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Liz Mair, the GOP operative who resigned from Wisconsin Gov. Scott Walker’s campaign-in-waiting after a day on the job, is in campaign mode again—and this time, she’s targeting her former boss. On Tuesday morning, Mair sent an email detailing Walker’s “Olympic-quality flip-flop” on the issue of immigration.
On Monday, Breitbart reported that Walker is the only declared or likely GOP candidate so far to support rolling back legal immigration to the United States, including for highly skilled workers. In her email, Mair pointed out that, historically, Walker has hardly been an immigration hardliner: In 2013, he vocally supported expanding legal immigration, and as recently as March, he said he was in favor of giving undocumented immigrants a path to citizenship. She suggested that Walker’s back-tracking could make him an easy target for strong GOP rivals.
Mair, who served on Walker’s recall campaign in 2012, resigned from the governor’s PAC in March in the wake of a kerfuffle over several tweets in which she criticized Iowa and its outsized political importance. Mair told Mother Jones she did not call out Walker in service of a client. She said she is “in the camp of people who see immigration as a benefit, who believe we should be welcoming to immigrants and make legal immigration easier, and who favor comprehensive immigration reform in some form…I’ve also long been highly critical of flip-floppery.”
Here’s an excerpt from her email:
In fulfilling my professional duties as constructed today, as opposed to on March 16, I wanted to flag the below Olympic-quality flip-flop on immigration policy to you. Apologies if this seems crass to some of you, but I would not be meeting certain responsibilities if I did not shoot this email out.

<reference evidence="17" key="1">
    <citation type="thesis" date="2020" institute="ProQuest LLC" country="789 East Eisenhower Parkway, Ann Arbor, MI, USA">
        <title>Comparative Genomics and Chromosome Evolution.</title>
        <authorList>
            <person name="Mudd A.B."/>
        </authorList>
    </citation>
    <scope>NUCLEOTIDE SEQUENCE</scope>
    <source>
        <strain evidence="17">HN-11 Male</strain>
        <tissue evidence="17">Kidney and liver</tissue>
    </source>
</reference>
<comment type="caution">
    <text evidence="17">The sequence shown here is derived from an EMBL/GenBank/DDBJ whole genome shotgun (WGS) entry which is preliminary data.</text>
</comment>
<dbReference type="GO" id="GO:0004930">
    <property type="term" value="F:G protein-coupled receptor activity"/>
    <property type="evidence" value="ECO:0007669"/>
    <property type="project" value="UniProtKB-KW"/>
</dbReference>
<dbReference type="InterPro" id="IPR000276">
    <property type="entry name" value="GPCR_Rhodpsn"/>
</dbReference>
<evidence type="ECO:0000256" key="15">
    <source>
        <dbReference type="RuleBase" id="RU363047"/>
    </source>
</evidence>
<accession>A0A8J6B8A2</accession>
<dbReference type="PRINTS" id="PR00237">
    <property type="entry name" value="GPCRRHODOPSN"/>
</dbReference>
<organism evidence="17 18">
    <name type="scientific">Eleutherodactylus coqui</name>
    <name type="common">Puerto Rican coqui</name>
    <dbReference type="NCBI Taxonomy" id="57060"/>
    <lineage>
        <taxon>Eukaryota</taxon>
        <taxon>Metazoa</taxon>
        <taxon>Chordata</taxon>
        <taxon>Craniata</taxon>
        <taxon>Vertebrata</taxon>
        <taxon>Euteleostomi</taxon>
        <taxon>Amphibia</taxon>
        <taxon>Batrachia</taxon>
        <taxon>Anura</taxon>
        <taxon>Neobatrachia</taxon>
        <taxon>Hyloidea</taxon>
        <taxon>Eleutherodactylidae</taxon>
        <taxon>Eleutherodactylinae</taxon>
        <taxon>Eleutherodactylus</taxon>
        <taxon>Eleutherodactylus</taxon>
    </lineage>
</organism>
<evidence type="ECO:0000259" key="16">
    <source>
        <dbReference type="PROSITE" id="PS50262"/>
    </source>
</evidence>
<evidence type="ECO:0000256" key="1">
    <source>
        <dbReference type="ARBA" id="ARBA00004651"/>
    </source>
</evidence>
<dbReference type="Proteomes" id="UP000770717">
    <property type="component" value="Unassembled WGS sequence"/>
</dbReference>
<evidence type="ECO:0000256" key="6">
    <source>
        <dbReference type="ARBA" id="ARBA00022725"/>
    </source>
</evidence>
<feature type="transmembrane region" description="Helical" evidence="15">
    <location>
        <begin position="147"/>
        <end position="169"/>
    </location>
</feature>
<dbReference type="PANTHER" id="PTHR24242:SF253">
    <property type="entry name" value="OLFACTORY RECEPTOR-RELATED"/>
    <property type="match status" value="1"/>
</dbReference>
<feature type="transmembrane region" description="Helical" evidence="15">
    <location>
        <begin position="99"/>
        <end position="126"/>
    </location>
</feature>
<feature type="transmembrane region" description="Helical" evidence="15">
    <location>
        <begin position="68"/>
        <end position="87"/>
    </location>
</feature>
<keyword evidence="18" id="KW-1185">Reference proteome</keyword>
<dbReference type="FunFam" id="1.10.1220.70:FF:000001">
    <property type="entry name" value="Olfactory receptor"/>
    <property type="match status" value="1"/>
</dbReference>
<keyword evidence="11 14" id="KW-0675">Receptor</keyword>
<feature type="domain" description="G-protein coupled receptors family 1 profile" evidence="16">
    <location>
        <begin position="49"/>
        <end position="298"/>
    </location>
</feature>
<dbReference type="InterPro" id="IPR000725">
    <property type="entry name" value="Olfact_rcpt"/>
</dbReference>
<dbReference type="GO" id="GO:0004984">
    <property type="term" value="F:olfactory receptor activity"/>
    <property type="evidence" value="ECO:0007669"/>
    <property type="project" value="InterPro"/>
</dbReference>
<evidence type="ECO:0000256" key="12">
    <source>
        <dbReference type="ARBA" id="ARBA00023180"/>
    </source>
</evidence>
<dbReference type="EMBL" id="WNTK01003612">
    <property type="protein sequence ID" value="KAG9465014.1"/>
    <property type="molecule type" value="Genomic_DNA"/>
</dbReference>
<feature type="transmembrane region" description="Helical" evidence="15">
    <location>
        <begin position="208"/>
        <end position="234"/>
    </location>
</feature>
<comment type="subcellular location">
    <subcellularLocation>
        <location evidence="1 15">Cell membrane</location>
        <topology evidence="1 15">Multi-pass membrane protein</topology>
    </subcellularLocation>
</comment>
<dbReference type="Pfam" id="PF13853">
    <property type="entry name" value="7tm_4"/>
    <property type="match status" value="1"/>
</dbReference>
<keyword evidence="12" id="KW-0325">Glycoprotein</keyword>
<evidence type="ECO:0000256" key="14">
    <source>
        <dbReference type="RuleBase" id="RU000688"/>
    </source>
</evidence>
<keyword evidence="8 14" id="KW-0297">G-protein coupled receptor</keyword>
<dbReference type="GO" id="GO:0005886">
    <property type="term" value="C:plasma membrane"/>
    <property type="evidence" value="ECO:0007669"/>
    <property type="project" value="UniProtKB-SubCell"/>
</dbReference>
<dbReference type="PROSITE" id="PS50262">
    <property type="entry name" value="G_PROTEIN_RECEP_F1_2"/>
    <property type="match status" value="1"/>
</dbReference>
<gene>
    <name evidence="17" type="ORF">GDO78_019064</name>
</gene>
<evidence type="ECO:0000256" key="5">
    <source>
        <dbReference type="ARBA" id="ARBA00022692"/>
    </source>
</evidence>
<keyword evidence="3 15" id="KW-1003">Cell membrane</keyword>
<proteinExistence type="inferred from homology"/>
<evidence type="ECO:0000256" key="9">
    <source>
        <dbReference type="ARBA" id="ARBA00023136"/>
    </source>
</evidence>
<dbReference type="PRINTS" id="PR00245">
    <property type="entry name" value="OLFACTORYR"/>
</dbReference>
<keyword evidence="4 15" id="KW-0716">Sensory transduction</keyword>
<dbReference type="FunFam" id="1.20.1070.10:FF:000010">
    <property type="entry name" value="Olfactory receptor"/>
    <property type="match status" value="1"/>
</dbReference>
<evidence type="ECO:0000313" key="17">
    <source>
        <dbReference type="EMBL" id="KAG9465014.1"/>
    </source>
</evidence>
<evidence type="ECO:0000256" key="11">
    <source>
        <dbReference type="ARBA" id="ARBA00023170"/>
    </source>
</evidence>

Yesterday, it was reported that Scott Walker has now adopted the immigration position of Sen. Jeff Sessions and has been taking instruction from Sessions on the issue of immigration. Notably, Sessions wants to further restrict legal immigration including high-skilled immigration, a position that is at odds with the traditional GOP anti-amnesty stance taken by virtually all presidential candidates, and which also puts him at odds with conservative policy experts and economists…this new positioning seems to represent a full 180 degree turn from where Walker has been on immigration historically, which is to say in the very pro-immigration and even pro-comprehensive reform camp…
Setting aside the substance of the policy, as the 2008 election demonstrated, it is really difficult in the age of Google to execute full policy reversals without earning a reputation as an untrustworthy, “say anything to win,” substance-and-guts-free politician. Even in 2012, when Republicans nominated Mitt Romney, his reputation for policy, er, flexibility was a significant negative for him and one that diminished enthusiasm for the candidate, probably adversely impacting his performance in that race.